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Monitor and Control Applications Using Supervisor: Part 2

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This post is part of a series called Monitor and Control Applications Using Supervisor.
Monitor and Control Applications Using Supervisor: Part 1

In the first part of this two-part tutorial series, we saw to set up and control Supervisor to work with our web applications. In this part, we will see how we can programmatically control Supervisor processes remotely via the XML-RPC API.

Getting Started

In the previous part, we saw that Supervisor provides a web-based GUI which allows us to remotely control the processes with the help of a few clicks. Below is a screenshot of this GUI for the application we created in the previous part:


A question immediately starts ringing in the brain. What if it were possible to control the Supervisor processes programmatically? This would open up a lot of possibilities where processes can be started or stopped conditionally rather than having them run indefinitely or controlling them manually by clicking buttons or running terminal commands. This is very much possible using the XML-RPC API provided by Supervisor.


The API itself is pretty straightforward and easy to use. We saw that the HTTP server for Supervisor runs on port 9001 by default. The same can be used to connect using any XML-RPC library. In the case of Python, we can simply use the built-in xmlrpclib. Assuming that the Supervisor server runs on http://localhost:9001/:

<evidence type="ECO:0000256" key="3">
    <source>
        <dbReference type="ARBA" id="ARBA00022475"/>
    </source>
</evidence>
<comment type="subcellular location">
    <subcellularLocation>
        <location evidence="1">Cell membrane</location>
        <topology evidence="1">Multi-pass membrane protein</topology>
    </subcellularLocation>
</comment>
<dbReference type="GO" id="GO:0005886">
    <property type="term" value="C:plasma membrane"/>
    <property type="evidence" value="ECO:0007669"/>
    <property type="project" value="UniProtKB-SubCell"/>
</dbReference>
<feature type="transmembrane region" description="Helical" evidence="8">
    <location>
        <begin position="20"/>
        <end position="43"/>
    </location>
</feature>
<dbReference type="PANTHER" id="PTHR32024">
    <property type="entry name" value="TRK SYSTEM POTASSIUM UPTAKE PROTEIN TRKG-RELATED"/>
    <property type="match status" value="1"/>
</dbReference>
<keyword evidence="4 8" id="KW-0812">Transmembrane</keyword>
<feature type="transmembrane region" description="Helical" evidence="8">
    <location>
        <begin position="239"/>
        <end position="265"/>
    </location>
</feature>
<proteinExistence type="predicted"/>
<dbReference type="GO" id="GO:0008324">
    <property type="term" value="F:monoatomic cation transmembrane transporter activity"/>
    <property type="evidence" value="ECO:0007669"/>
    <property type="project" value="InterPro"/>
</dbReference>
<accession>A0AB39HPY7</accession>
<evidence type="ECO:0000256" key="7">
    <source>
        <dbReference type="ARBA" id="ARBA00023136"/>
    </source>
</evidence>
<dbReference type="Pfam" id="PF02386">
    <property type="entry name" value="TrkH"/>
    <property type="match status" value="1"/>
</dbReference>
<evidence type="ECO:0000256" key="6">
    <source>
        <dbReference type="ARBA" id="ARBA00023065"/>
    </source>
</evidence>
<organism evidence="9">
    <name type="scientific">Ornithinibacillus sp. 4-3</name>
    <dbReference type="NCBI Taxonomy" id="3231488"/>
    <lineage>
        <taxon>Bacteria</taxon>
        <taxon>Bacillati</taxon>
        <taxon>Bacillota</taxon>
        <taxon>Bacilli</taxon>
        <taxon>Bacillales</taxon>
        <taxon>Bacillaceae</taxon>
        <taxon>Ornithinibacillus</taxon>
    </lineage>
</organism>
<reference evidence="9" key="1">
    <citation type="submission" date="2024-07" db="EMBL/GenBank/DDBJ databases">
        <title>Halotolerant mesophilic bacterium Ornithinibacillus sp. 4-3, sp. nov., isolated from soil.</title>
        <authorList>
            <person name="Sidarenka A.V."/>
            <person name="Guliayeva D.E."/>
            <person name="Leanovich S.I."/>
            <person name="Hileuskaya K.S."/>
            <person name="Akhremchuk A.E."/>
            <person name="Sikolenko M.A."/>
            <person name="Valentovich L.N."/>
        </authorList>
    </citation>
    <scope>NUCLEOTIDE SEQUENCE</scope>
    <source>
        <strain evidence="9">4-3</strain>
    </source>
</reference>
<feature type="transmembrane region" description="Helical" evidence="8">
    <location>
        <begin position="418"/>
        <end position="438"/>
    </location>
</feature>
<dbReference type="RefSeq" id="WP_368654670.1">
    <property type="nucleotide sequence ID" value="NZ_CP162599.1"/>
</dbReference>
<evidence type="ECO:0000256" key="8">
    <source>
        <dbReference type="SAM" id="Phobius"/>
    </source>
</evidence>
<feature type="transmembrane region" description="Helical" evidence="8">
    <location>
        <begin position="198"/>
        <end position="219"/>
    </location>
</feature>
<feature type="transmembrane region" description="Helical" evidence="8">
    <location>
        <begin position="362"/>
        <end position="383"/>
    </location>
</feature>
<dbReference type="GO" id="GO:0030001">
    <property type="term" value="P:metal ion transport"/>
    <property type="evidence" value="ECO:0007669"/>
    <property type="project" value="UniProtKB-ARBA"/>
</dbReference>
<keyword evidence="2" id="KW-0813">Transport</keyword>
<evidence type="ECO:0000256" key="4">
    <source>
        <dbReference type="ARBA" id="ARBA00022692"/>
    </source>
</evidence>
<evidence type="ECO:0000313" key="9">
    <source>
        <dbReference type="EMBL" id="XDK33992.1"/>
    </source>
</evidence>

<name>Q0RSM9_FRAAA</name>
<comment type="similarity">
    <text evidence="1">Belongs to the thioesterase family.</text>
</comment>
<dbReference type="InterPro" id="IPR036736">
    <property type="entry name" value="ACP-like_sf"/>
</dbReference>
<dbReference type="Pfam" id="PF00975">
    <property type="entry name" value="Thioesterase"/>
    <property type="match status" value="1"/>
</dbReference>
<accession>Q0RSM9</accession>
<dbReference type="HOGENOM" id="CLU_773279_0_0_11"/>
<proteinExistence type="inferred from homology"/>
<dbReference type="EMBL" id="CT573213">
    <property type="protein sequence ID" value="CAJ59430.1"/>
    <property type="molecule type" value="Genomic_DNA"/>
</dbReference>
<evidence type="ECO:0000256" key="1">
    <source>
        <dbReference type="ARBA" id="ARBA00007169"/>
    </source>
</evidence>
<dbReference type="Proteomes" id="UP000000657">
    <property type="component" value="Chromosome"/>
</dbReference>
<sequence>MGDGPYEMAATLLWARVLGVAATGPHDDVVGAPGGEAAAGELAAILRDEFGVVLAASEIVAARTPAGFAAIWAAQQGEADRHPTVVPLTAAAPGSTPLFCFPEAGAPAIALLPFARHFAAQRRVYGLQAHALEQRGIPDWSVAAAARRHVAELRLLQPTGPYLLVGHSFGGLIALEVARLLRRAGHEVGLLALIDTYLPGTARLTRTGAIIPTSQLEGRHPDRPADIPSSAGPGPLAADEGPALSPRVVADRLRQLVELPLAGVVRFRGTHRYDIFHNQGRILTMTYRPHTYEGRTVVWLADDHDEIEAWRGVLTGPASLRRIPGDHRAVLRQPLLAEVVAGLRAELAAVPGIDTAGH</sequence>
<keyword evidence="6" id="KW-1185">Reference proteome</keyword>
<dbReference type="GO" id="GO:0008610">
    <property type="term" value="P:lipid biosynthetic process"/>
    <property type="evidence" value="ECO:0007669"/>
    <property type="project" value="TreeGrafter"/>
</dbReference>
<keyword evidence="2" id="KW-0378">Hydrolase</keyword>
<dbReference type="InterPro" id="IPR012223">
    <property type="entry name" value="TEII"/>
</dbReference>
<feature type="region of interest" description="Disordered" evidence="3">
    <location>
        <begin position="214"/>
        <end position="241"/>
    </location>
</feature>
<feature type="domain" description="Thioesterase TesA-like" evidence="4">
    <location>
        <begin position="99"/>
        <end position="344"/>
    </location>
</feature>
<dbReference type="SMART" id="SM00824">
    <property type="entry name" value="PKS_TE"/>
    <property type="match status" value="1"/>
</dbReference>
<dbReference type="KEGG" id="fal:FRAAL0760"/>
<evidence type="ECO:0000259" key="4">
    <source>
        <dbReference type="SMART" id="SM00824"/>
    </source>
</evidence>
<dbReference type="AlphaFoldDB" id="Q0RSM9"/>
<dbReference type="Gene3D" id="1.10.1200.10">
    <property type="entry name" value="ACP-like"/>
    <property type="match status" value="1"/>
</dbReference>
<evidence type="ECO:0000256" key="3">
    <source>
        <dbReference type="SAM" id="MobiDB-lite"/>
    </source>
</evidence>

To check the current state of the Supervisor server, run:

The server daemon can be restarted and stopped by:

Similarly, the list of all available methods can be fetched by:

The API reference provided in the Supervisor documentation is pretty clean and self-explanatory. Going ahead in this tutorial, I will cover an example of how to control the processes based on a condition, and also how we can extend this API in order to implement our own methods.

Controlling Processes Using the API

Lets say we want a start a new process to send an email every time an action is performed by some user. (There are many ways of doing this, and maybe this is not the best one, but I am just using it as an example to demonstrate this). Let's say the name of this process as defined in supervisord.conf is send_mail.

Similarly, we can also trigger automatic restarting of the supervisord server daemon in case we have a code change in our application.

This API can similarly be applied to countless such instances. 

Extending the XML-RPC API

We can not only use the standard API methods provided by Supervisor but also write our own methods, extending the API by using the XML-RPC interface factories. This can simply be done by adding a new [rpcinterface:x] section in supervisord.conf.

Now I will create a small custom interface for the same in a file named my_interface.py.

Above, I have created a method which when called will retry the process three times in case of failure to start.


In this tutorial series, we learnt how to use Supervisor to monitor and control our applications. We also saw how we can use the Web UI and XML-RPC Interface for the same. Finally, the XML-RPC interface is extended in order to leverage the power of Supervisor to our benefit.

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